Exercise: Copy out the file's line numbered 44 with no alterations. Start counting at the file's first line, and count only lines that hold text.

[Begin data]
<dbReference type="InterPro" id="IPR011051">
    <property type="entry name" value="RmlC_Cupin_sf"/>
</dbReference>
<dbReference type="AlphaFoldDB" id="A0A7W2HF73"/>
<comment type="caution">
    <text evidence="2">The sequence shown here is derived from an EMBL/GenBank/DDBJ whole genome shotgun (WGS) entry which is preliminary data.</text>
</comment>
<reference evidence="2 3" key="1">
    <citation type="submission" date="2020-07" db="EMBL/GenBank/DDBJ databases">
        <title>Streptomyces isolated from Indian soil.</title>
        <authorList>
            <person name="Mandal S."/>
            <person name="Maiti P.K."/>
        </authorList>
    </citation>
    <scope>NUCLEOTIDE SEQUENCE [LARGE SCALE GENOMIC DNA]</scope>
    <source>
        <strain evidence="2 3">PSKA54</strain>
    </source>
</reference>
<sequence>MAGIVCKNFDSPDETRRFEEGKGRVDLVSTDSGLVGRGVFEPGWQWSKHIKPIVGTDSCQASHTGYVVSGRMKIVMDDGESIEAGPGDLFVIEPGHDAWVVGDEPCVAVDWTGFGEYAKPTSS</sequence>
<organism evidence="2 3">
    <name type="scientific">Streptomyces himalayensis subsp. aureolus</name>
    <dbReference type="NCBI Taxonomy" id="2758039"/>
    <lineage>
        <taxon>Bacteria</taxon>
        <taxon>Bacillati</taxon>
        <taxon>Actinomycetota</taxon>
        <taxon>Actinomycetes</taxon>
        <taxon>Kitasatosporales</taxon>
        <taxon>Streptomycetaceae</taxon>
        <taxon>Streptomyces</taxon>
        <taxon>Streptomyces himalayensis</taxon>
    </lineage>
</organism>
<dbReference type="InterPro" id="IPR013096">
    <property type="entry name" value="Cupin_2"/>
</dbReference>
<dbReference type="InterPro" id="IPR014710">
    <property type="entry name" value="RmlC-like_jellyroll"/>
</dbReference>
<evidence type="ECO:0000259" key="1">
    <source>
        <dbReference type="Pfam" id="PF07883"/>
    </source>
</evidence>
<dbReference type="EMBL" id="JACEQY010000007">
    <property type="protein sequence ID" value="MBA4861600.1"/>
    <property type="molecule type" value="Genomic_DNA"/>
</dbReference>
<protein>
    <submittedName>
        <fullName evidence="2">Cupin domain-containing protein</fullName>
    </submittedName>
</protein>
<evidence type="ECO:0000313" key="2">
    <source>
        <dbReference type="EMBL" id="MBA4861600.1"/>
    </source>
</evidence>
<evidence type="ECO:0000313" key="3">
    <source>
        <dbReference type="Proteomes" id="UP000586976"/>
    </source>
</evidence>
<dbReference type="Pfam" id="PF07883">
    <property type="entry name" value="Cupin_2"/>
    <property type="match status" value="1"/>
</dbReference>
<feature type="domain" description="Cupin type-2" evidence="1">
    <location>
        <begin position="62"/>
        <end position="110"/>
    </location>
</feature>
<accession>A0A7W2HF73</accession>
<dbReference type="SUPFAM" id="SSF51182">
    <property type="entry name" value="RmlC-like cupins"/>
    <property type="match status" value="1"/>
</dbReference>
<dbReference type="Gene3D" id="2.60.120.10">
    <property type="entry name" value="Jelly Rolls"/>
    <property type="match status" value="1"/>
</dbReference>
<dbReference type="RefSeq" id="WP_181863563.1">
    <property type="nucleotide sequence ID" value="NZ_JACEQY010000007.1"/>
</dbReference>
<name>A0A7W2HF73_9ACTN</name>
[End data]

        <dbReference type="Pfam" id="PF07883"/>